Product Feature: Lensbaby
By Bob Coates
My wife tends to refer to any new lens purchase as “adding another toy to my collection of lenses.” The Lensbaby was the first lens I brought home and actually admitted that it belonged in that category. Within a couple of days I was using it for a totally different look for some of my clients and … began using it to make money.
The Lensbaby sounds like something you might wrap around your lens for protection. Instead, it’s an inexpensive piece of gear that protects you from getting bored with your photography. Think of the Lensbaby as a cross between a Holga and a Diana that’s been put on steroids.
The Lensbaby is a small lens suspended in a piece of flexible rubber tubing. Focus is achieved by applying pressure with various fingers to move the lens closer or further from the capture plane. The beauty of this is the infinite tilt and shift capabilities, which throw certain areas out of focus with some chromatic aberration thrown in for good measure. With just a little bit of practice you can control the area that is in focus.
Changing various sized rings on the front of the lens fixes the aperture. With the Lensbaby 2.0, the rings are magnetized for easy changing yet doggedly stay in place no matter how much you move or shake your camera.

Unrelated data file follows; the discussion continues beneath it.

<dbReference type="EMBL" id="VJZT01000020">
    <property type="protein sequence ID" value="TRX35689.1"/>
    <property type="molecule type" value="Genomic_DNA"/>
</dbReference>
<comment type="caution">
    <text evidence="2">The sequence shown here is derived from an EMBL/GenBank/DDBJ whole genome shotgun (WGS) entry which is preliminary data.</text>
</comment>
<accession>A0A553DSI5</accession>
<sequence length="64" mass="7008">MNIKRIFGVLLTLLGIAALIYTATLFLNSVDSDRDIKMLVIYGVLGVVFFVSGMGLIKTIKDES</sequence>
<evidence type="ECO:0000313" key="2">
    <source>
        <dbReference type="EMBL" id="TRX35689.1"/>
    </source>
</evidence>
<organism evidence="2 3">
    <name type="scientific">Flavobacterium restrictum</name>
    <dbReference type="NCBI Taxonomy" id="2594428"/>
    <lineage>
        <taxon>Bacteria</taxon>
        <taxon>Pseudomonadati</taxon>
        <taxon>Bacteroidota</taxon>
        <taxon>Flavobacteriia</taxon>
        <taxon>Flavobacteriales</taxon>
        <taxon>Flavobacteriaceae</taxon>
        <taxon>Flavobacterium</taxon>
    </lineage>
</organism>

With most cameras you will need to shoot in manual mode, setting the aperture and shutter speed yourself. Having a handheld incident meter will be a great help with this. Some cameras will allow you to shoot in aperture priority with the camera setting your shutter speed. If you shoot digital, you can take a shot and check out your exposure and effect right on the camera's LCD and make adjustments from there.
(The Lensbabies FAQ page lists camera bodies that do and don't support metering in Aperture Priority.)
I’ve found some wonderful uses for the Lensbaby in my commercial work for clients, in my wedding work when it’s time to do the detail images and the venue leaves a little something to be desired (as Bambi Cantrell calls it, “The church of the Holy Cinderblock”), and in my portrait work after I’ve captured the regular images. Even if the Lensbaby images don’t sell they help separate me from the other photographers in town.
By the way, if you see my wife, tell her that the Lensbaby turned into a tool too!
Look for Professional Photographer's review of the new Lensbaby 3G in the March issue of your magazine!